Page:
- Start Here Start Here Start Here
- Recent Articles Recent Articles Recent Articles
- Learn Learn Learn
- Watch and Listen Listen Watch and Listen
As I've been doing more and more "talking head" video work and started doing online podcast interviews I decided I needed to up the quality of the equipment I was using.
In an ideal world, I would have a high quality 4K video camera set up in a mini-studio with lightning and sound optimized for the space. However, I live in a small apartment (thanks New York City!), so my "office" is also the kitchen, greatly limiting what I can leave set up for any length of time.
Because of that, I searched for options that would maximize my video and audio, making it "professional" even though it's not "perfect". I'm currently very pleased with my latest setup and wanted to share what I did.
My main additions for the video side was a $50 Logitech C920S HD Pro Webcam for higher video quality, a $24 Neewer on Camera Video Light and a $16 Neewer Mini Light Stand to hold it.
The webcam creates a much more vivid, clear, and bright video, really making me pop compared to the built in camera on my iMac. The Neewer light is quite small and plugs in, so there are no batteries to change, and I just use the wall behind my computer as a bounce board. The stand is also small but sturdy, allowing me to leave the light and stand on my computer desk at all times.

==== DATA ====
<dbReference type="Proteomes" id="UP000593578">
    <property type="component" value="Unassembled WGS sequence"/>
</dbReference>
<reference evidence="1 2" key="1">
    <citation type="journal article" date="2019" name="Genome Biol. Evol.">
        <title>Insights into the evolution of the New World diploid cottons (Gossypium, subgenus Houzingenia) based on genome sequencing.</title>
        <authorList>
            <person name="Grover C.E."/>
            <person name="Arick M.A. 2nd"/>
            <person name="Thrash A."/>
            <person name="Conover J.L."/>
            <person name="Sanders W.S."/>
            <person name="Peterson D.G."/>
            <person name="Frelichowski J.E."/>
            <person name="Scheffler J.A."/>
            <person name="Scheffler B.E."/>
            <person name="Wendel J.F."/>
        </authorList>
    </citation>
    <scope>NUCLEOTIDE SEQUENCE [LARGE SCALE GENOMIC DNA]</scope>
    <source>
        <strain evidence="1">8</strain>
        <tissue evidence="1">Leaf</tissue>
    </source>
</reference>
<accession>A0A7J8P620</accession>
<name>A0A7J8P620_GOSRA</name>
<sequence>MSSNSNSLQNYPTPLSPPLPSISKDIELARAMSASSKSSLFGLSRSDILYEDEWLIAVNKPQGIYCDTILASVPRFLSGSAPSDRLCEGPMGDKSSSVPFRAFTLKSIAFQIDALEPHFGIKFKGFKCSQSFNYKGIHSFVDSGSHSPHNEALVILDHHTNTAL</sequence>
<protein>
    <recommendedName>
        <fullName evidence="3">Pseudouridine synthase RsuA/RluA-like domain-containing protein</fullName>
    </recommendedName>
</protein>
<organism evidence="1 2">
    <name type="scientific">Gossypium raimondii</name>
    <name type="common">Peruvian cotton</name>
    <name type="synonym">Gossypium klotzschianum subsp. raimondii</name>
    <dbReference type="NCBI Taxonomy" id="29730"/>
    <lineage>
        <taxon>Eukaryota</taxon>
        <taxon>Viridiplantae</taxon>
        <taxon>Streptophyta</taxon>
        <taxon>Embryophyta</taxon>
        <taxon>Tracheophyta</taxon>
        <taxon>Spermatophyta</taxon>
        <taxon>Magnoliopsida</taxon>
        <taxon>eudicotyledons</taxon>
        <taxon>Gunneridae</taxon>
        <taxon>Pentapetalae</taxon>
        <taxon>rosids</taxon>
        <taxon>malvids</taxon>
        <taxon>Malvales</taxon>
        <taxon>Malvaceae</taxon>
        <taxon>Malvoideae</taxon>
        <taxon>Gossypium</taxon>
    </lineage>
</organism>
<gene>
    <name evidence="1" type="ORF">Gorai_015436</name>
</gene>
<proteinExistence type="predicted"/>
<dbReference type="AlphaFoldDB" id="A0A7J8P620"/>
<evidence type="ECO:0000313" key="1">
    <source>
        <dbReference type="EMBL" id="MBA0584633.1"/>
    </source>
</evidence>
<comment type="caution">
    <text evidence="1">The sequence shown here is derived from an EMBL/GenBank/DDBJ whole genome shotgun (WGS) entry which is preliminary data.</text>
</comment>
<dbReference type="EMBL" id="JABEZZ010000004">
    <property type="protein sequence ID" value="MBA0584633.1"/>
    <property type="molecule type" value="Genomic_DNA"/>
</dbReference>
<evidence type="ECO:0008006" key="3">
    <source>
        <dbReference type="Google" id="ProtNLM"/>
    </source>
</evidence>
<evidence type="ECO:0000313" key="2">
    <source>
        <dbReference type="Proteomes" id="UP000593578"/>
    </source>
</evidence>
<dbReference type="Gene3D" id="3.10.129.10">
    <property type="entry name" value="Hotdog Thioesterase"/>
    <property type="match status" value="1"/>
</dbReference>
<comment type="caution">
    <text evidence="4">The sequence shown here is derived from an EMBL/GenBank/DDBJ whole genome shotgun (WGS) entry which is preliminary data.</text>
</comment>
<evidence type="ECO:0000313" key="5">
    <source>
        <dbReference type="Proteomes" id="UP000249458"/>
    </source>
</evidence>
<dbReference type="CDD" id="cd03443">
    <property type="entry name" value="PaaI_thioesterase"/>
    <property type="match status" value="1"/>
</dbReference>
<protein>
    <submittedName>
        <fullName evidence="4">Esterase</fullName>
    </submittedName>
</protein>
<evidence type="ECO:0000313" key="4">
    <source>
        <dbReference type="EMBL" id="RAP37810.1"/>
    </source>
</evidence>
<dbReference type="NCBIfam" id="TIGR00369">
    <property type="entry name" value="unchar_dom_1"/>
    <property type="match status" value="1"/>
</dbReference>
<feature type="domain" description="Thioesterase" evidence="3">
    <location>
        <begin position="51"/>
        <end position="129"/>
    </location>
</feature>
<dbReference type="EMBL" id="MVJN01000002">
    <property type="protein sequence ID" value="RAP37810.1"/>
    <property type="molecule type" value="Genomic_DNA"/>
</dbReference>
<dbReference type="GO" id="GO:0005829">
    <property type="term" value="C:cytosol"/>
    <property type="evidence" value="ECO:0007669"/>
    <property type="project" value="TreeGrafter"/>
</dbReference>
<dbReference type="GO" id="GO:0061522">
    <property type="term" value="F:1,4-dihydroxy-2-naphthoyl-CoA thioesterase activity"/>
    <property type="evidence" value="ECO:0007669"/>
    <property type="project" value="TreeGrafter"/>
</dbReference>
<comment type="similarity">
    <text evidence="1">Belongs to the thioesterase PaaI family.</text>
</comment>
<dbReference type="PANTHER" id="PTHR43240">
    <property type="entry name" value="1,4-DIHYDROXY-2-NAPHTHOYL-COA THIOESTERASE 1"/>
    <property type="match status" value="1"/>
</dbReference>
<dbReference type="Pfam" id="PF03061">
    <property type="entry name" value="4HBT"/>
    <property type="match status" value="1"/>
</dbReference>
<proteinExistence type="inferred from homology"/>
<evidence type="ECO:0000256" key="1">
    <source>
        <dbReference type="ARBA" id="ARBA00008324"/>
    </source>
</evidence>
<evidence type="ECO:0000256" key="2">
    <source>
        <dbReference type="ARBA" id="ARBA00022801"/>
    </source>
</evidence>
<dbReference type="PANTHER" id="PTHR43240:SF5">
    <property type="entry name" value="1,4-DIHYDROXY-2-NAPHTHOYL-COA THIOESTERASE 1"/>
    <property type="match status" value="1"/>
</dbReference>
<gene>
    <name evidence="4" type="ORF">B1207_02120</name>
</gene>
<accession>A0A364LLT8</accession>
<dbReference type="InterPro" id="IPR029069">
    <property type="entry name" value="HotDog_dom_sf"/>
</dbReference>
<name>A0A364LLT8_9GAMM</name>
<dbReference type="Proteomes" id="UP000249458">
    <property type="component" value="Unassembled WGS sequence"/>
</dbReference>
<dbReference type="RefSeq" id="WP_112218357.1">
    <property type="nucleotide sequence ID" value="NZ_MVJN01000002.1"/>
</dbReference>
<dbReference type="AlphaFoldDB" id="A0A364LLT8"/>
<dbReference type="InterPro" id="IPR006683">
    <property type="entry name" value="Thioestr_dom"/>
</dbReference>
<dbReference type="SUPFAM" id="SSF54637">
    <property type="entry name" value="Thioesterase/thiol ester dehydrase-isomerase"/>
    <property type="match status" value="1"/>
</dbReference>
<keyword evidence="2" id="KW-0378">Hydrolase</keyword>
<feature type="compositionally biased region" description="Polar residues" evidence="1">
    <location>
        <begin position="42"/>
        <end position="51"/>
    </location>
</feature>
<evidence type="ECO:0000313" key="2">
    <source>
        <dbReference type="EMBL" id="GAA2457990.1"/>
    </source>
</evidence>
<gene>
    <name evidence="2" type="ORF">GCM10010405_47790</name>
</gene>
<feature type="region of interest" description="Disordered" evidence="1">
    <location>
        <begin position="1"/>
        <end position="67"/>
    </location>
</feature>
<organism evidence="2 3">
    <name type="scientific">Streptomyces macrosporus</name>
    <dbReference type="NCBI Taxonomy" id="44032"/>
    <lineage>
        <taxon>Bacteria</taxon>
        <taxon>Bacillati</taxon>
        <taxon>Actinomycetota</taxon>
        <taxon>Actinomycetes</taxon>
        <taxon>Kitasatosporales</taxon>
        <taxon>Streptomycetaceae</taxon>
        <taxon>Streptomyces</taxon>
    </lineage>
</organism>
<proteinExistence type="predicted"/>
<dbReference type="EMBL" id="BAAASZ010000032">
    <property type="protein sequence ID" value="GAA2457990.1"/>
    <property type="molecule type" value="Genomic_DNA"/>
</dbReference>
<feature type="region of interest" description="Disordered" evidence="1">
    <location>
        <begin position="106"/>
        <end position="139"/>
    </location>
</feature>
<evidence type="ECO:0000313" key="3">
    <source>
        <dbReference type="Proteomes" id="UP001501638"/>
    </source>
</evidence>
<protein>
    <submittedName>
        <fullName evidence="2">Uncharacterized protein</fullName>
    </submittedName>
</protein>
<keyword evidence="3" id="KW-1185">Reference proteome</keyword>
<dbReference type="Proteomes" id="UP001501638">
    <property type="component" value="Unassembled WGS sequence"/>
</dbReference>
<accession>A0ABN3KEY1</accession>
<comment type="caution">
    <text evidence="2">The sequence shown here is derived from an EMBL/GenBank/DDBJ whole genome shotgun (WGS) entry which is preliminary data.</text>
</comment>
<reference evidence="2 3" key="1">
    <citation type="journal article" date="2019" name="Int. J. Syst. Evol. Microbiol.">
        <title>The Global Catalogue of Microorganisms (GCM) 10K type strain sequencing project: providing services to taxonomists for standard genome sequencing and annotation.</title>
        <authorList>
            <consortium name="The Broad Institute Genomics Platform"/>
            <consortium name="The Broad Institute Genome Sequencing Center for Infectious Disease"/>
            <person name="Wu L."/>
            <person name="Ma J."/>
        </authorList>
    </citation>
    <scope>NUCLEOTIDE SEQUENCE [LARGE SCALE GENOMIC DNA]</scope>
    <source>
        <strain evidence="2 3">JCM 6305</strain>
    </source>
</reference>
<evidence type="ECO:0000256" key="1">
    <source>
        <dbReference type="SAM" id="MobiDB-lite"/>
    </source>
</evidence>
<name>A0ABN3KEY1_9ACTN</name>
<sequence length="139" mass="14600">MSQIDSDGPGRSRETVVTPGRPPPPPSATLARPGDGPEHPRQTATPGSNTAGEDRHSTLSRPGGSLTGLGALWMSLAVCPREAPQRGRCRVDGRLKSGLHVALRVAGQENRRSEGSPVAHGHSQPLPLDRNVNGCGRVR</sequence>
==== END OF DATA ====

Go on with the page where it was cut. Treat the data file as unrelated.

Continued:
Here is a before and after shot showing the difference. You can click on the images to enlarge them. As you can see, it still isn't perfect, but it is much better than what it was, and more than good enough for a YouTube video at anything short of "full screen" mode.
For the audio quality, I went with a $70 Audio-Technica ATR2100 Microphone with a $13 NEEWER Microphone Boom Arm and $14 Microphone Shock Mount.
The microphone works great, producing much richer, fuller sound than any of the built-in, LAV, or shotgun mics I had been using. The boom arm makes it easy to reposition the microphone wherever I need it and the shock mount reduces any vibrations from when I hit the desk or bump the microphone.
All told, I spent less than $200 to make significantly better looking and sounding videos and podcasts. An investment that was well worth it!
What is your ideal "talking head" setup? Any tips and tricks you've found to maximize video or audio quality outside of a dedicated studio? Let me know in the Makin Bacon Facebook Group or the comments below.